The 1990s began with success in golf and sailing – sports that had wide popular participation, but little prior recognition of international achievement.
In 1992 New Zealand won the men’s amateur team golf championship, the Eisenhower Trophy. The team received the supreme Halberg Award that year. One of the winning quartet, Michael Campbell, later brought fame to his country in winning the 2005 US Open.
New Zealanders had experienced considerable success on the water in Olympics, but it was the (failed) attempt by New Zealand Challenge, using fibreglass-hulled boats, to win the America’s Cup in 1987, and then the 1989/90 battle for the Whitbread Round the World Yacht Race between two New Zealand teams – Peter Blake’s Steinlager 2 and Grant Dalton’s Fisher and Paykel – which drew widespread public attention to sailing.
Painting the country red
While New Zealand’s traditional sporting colour had been black, the 1995 America’s Cup campaign was notable for the adoption of Peter Blake’s favourite red socks. Many thousands of New Zealanders wore red socks in identification with the challenge.
This reached a peak in 1995 when Team New Zealand’s Black Magic won the America’s Cup 5–0 in San Diego. In commentator Pete Montgomery’s phrase: ‘The America’s Cup is now New Zealand’s cup’. Syndicate head Peter Blake and skipper Russell Coutts returned to a rapturous reception with 300,000 people lining the streets of Auckland. The success was interpreted as a new message about national identity. The black singlet man-on-the-land image had been replaced by an image of technological innovation on the water. After a successful defence in Auckland in 2000, the cup was lost in 2004.
Women’s participation in sport, as in other aspects of society, was generally undervalued. In the later 20th century there was increasing recognition of the achievement of New Zealand women in sports. Despite that, the women’s rugby team, the Black Ferns, which won the world cup on four occasions, did not receive their deserved recognition. However, from 1991 to 2011 the supreme sporting award (which in 1992 was renamed from Sportsman of the Year Award to the Supreme Halberg Award) was won by women on 10 occasions. Winners included:
- the Silver Ferns netball team (2003), winners of the world championship for the fourth time in 2003, and winners of Commonwealth games golds in 2006 and 2010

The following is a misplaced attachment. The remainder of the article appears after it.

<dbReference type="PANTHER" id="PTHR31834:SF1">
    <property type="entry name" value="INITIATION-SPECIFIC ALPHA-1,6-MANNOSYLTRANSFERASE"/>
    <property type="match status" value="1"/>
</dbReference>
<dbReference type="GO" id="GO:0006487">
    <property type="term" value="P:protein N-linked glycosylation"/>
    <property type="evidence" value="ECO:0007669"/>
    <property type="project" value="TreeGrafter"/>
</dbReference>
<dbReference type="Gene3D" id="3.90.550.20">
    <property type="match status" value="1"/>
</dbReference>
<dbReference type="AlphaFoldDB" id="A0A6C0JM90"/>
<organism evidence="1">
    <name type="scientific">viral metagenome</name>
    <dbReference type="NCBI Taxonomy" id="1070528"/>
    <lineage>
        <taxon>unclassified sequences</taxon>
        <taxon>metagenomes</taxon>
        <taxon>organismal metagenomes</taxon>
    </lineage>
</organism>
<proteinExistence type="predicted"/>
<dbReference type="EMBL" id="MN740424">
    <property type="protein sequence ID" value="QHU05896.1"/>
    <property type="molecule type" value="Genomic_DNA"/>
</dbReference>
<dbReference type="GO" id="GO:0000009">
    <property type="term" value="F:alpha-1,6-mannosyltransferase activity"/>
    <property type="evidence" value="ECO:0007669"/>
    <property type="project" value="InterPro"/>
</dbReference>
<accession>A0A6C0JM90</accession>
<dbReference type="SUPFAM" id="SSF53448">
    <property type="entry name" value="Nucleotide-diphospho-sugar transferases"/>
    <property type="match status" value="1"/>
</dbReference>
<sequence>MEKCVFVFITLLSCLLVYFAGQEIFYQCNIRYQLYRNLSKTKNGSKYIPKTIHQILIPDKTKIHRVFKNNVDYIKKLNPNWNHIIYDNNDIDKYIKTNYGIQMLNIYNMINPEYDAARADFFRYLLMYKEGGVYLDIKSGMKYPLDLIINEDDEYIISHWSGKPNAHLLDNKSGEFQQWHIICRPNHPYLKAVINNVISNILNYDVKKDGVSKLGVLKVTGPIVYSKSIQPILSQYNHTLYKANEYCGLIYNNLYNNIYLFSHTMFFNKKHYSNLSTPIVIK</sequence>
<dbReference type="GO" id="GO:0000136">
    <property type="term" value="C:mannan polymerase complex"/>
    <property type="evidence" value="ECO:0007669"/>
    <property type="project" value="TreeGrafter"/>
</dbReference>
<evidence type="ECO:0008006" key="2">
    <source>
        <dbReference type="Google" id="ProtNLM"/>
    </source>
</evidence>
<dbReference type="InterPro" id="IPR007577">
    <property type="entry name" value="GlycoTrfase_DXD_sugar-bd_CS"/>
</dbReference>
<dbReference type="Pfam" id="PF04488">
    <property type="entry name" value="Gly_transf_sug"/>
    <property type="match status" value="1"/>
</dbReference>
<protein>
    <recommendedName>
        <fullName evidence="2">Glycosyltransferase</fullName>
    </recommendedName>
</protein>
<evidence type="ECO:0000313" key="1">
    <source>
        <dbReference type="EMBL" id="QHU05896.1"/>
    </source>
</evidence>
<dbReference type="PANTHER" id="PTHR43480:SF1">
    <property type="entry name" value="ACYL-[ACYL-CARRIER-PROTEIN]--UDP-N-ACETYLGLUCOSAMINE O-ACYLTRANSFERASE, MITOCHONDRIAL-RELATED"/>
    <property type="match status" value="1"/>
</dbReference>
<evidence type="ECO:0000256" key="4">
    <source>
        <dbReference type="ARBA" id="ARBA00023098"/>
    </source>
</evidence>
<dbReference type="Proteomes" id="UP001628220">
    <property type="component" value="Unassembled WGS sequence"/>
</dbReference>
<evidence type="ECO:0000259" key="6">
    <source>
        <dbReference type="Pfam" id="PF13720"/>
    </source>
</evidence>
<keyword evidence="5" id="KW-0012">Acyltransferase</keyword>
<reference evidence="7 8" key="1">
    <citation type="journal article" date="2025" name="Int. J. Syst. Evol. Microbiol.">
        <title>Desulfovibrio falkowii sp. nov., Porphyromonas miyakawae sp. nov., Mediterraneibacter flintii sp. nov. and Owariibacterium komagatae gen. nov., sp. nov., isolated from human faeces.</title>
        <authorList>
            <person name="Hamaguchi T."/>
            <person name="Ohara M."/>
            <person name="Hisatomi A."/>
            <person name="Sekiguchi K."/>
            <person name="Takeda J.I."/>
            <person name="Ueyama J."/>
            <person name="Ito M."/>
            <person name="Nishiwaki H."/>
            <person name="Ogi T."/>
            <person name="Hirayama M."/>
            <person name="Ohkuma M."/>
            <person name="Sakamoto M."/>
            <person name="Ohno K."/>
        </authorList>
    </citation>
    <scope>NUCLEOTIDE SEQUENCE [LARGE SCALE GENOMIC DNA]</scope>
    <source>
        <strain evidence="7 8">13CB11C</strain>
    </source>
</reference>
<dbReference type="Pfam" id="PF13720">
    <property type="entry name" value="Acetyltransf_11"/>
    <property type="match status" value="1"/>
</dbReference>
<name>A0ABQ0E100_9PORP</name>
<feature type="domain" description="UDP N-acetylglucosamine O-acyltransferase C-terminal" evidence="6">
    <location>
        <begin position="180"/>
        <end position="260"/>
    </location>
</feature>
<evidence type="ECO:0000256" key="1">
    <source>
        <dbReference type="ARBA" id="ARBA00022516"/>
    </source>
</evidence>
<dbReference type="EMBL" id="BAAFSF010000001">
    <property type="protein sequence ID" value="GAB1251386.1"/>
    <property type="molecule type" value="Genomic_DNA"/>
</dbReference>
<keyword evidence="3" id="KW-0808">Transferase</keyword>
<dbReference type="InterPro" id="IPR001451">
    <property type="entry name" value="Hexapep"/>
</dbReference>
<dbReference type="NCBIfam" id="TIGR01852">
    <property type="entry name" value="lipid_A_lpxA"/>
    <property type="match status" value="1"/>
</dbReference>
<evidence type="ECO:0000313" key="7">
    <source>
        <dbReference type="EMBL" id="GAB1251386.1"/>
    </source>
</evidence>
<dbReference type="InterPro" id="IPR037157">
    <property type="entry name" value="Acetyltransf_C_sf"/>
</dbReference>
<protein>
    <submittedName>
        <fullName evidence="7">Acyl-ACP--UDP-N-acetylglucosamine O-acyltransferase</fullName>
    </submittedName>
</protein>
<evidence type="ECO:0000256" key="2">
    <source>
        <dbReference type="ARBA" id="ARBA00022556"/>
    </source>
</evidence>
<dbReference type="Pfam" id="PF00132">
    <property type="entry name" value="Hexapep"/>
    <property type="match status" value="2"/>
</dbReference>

- Beatrice Faumuina (1997), world discus champion in 1997 and twice Commonwealth gold medallist
- Valerie Adams (2007, 2008 and 2009), who won the Olympic shot put gold in 2008 and 2012
- Sarah Ulmer (2004), who won New Zealand’s first cycling gold medal at the Athens Olympics
- Philippa Baker (1991 and 1994), who won the world lightweight single sculls title in 1991 and, with Brenda Lawson (1994), two world double sculls titles
- Caroline and Georgina Evers-Swindell (2001), who won gold in the double sculls at the 2004 and 2008 Olympics.
Stand up New Zealand!
At the 2012 London Olympics New Zealand won a total of 13 medals. Of these only one, Valerie Adams’ shot put gold, was not won with the competitors sitting down. The others came in rowing (six), sailing (two), cycling (two), kayaking and equestrian. Had New Zealand become a nation of sitting ducks?
Men’s Olympic rowing achievements
Men too contributed to the nation’s pride in rowing achievements. At the 2000 Sydney Olympics Rob Waddell, in the single sculls, won New Zealand’s only gold medal; at the 2012 London games New Zealand men won three golds and one bronze in rowing; and at the 2016 Rio games, the men took home two gold medals.
These years saw growing recognition of Pacific sportspeople. Jonah Lomu and Tana Umaga became major rugby personalities, David Tua fought for a world heavyweight boxing title in 2000, and Beatrice Faumuina (discus) and Valerie Adams (shot put) were among the nation’s starring athletes. In 1998 Samoan Sports Awards were established, following the Māori Sports Awards (which began in 1991), and were complemented by the New Zealand Pacific Island Sports Awards in 2011.
The All Whites final qualifying match against Bahrain in the Westpac Stadium in Wellington, on 14 November 2009, was one of the country’s most remarkable sporting occasions. There was a sell-out crowd, and in the last few pulsating minutes, with New Zealand leading 1–0, some in the crowd, following a habit developed by the ‘yellow fever’ supporters of the professional team Wellington Phoenix, removed their white T-shirts and waved them in the air.
In 2009 and 2010 there was much public interest in the New Zealand football team as it qualified for the world cup, and then went through the cup competition unbeaten. Virtually all the players were New Zealand-born, a striking contrast to the situation in 1981–82, the previous time a New Zealand team made it to the world cup finals, when about half were British in origin.
However, it was the traditional game, rugby, which brought a high point of national identification with sport, when New Zealand hosted and won the 2011 Rugby World Cup. The arrival of almost 100,000 rugby fans in the country, and the efforts made by creative people to present interesting perspectives on the country’s culture, showed how far sport was a vehicle for presenting national identity to the world. After the pain of previous losses, the cup victory was greeted with relief as much as joy. The subsequent autobiography by the All Black captain, Richie McCaw, was the fastest-selling book in New Zealand history.